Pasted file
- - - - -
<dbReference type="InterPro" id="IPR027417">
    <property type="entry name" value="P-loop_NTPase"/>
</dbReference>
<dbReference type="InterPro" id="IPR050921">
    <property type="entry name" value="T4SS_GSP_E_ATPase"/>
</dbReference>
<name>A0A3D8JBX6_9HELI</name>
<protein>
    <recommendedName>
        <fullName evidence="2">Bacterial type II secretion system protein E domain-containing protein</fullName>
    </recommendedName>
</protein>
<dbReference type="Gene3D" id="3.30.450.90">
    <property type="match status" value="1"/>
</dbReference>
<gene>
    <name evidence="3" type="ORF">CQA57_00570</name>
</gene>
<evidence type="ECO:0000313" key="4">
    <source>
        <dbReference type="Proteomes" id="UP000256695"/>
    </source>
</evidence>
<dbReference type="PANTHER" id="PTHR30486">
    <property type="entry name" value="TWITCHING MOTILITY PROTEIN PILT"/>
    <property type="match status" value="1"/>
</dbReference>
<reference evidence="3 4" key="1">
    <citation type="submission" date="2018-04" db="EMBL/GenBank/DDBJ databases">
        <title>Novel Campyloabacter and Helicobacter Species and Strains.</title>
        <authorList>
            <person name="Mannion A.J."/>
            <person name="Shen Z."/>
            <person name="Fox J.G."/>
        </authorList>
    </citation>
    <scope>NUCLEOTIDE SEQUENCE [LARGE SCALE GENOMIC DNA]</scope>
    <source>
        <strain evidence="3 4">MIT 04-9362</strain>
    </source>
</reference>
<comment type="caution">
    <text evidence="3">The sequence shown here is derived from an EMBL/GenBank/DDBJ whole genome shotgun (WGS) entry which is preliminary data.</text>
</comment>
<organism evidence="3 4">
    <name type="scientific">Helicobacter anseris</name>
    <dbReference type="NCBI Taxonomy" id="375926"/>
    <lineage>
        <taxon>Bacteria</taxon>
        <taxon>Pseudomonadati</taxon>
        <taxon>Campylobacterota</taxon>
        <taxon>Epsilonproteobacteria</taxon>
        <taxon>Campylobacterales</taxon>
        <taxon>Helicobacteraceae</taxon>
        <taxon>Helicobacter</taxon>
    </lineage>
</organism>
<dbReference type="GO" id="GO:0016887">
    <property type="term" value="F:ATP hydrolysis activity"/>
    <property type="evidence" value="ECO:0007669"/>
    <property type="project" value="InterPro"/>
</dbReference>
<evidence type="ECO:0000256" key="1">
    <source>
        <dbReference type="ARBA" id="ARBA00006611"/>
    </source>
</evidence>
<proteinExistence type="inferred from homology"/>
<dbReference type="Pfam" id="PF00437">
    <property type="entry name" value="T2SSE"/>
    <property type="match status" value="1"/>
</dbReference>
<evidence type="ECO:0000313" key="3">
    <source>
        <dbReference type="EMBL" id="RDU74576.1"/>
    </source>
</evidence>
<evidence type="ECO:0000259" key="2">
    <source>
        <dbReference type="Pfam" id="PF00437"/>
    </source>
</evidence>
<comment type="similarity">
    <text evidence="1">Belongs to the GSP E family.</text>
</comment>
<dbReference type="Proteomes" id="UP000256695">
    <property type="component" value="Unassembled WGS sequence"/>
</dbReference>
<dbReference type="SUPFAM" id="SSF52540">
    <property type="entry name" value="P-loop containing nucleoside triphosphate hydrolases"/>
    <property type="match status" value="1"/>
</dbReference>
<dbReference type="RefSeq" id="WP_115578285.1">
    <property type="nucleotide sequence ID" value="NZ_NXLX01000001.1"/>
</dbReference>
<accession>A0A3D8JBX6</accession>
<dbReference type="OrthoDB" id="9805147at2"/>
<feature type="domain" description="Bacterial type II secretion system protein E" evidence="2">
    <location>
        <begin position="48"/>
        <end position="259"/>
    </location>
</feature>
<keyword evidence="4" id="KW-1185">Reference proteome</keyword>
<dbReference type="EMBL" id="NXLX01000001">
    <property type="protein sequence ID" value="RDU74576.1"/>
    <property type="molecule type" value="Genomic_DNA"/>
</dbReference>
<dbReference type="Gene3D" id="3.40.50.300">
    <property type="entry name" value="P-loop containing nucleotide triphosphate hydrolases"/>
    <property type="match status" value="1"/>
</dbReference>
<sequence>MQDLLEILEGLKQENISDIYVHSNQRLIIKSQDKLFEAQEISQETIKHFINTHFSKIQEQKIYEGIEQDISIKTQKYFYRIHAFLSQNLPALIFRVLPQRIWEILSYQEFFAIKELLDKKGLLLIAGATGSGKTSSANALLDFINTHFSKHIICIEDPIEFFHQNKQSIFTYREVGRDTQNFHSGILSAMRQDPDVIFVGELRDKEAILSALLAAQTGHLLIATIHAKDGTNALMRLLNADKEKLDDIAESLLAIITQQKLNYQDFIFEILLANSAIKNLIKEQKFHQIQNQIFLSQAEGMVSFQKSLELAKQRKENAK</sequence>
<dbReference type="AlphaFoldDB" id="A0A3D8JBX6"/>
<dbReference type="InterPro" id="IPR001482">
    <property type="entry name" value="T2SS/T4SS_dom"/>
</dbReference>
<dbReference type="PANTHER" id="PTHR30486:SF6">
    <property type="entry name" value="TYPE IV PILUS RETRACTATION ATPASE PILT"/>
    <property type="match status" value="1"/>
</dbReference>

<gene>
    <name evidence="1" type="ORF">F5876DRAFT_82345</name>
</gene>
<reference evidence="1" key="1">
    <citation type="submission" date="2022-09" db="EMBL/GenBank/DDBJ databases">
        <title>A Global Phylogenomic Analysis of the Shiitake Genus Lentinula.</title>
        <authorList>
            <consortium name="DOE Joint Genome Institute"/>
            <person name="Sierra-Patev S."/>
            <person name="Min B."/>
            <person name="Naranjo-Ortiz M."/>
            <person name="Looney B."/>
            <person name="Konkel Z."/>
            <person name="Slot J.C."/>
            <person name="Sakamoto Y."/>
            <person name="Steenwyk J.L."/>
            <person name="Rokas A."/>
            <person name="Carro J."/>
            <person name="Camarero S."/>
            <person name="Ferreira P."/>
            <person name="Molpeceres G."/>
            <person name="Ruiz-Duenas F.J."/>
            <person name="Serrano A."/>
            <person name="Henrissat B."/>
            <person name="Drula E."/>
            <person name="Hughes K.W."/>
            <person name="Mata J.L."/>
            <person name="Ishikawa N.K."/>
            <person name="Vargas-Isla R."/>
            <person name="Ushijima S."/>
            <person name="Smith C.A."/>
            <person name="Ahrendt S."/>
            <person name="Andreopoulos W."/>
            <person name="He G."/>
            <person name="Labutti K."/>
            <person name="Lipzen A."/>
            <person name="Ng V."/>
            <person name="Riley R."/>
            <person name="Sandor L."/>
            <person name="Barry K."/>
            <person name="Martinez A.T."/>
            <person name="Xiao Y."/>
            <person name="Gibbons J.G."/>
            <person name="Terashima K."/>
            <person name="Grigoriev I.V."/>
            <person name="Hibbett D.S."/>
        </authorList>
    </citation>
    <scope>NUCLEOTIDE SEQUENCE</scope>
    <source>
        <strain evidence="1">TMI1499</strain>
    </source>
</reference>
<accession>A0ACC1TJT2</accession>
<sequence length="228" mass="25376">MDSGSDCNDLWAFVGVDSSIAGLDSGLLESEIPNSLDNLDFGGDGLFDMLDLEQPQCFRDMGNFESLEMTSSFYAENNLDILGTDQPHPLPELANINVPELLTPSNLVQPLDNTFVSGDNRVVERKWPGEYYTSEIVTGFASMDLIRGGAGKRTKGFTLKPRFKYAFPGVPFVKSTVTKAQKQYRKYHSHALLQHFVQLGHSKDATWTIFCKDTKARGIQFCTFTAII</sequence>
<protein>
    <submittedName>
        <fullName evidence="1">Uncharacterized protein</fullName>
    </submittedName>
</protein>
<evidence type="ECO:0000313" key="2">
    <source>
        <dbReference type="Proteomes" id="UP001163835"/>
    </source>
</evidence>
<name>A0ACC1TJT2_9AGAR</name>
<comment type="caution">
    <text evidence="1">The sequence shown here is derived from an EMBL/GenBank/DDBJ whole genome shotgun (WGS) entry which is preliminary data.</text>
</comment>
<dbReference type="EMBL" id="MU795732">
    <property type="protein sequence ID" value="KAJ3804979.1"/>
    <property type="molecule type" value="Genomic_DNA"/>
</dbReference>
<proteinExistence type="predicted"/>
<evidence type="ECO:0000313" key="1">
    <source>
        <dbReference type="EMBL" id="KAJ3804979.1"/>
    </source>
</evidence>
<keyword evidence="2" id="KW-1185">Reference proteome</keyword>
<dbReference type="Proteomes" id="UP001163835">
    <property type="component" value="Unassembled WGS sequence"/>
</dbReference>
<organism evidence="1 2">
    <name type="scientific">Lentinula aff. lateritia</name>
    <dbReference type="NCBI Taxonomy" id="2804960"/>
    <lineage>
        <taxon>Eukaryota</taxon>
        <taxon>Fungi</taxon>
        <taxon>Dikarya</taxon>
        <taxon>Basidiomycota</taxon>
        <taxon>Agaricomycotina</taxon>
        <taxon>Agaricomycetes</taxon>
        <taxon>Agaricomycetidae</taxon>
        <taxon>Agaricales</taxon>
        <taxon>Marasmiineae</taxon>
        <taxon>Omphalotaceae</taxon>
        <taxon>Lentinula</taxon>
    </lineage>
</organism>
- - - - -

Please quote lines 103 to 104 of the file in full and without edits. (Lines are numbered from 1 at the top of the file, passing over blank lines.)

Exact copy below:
</feature>
<keyword evidence="4" id="KW-1185">Reference proteome</keyword>